Next year, Aramark will compete with other food vendors for the first time in 15 years as its contract ends. Administrators will draw up a request for bid proposals as early as this spring, so the coming quarters are a crucial time for students to speak up about campus dining. As for the University, it should seriously consider the widespread dissatisfaction over Aramark service, food quality, and labor practices when it evaluates the company’s bid.
For many students, food and service in the dining halls and other Aramark facilities fall short. Although some of the dining halls have improved in the past couple of years, most of the halls still suffer from limited selection and rotation of their menus and inconsistent preparation. In addition, students have complained about unhelpful food service workers and managers. If the new meal plan system has made eating at the dining halls more attractive, the University could create an even stronger incentive by improving the experience of eating there.
The University should also consider Aramark’s reputation for unfair labor practices. Its treatment of workers has been protested on campuses across the country—including ours. In spring 2008, a number of student groups on campus partnered with the dining hall workers’ union to advocate for better wages and working conditions. With the workers’ contract coming up for negotiation in spring 2011, the University should make sure that Aramark is committed to treating workers fairly.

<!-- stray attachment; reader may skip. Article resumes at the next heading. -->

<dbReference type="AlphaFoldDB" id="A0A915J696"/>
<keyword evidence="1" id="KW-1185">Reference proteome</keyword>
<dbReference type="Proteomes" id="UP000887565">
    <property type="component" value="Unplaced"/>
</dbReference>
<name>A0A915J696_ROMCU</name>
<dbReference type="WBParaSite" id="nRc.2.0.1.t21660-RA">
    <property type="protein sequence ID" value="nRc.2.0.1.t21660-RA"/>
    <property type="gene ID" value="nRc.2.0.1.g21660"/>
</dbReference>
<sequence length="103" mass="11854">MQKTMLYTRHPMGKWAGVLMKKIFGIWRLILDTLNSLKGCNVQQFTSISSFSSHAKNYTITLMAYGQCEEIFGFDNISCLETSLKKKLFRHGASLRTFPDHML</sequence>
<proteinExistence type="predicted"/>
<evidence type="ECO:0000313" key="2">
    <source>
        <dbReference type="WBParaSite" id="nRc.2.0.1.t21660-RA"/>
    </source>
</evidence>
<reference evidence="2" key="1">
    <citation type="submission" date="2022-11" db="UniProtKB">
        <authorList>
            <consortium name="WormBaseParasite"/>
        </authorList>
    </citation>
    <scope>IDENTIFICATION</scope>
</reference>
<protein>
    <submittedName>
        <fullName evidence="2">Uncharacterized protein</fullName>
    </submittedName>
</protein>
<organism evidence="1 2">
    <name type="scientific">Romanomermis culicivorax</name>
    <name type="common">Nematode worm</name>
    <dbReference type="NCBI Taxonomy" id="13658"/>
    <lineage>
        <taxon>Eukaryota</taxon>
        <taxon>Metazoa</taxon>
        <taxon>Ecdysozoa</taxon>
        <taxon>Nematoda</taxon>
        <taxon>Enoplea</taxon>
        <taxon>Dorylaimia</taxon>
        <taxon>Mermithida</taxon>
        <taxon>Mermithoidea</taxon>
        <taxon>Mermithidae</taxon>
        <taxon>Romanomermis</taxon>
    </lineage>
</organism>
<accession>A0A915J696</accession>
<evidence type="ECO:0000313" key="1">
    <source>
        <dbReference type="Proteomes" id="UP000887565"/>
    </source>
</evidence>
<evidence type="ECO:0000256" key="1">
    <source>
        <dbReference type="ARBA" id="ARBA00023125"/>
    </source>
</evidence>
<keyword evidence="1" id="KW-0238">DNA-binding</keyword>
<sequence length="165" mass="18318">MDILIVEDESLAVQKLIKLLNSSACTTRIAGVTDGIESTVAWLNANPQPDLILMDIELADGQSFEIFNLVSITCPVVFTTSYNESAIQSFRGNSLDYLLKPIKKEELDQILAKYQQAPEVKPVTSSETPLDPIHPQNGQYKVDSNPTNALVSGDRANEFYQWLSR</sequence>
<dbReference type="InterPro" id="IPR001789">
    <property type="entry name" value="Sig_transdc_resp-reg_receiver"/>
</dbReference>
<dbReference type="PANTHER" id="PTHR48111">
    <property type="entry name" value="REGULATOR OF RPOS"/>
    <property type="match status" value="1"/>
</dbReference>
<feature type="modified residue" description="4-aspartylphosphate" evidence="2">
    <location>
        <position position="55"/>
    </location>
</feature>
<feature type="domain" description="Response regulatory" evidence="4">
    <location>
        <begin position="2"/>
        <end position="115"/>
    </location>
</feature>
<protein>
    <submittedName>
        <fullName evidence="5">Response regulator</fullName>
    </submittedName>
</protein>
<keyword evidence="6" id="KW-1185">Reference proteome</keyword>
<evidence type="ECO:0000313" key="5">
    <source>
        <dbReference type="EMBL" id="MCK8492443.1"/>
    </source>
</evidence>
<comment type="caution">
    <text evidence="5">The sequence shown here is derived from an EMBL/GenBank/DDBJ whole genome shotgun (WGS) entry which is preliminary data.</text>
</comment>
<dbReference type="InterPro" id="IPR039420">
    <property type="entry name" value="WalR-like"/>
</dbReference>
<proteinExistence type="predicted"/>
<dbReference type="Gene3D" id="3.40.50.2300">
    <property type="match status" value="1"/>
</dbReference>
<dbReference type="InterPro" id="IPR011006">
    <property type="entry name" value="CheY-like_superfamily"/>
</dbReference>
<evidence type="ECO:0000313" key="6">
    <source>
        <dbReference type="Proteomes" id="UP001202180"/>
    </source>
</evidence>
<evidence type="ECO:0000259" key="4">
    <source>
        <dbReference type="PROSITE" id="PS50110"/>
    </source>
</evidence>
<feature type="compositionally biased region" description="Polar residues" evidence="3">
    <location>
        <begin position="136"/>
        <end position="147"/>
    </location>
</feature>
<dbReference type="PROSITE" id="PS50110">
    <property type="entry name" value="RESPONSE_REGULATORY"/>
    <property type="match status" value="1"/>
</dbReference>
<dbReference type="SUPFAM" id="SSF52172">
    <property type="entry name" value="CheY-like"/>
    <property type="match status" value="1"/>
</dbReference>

This spring, Aramark will partner with students and administrators to conduct a campus-wide assessment of dining services. The maroon hopes this evaluation is a sincere attempt at improving service and not posturing before contract negotiations. But students who are dissatisfied with Aramark’s performance should let administrators know that they don’t think the company’s contract deserves to be set in stone.
— The Maroon Editorial Board consists of the Editor-in-Chief, Viewpoints Editors, and an additional Editorial Board member.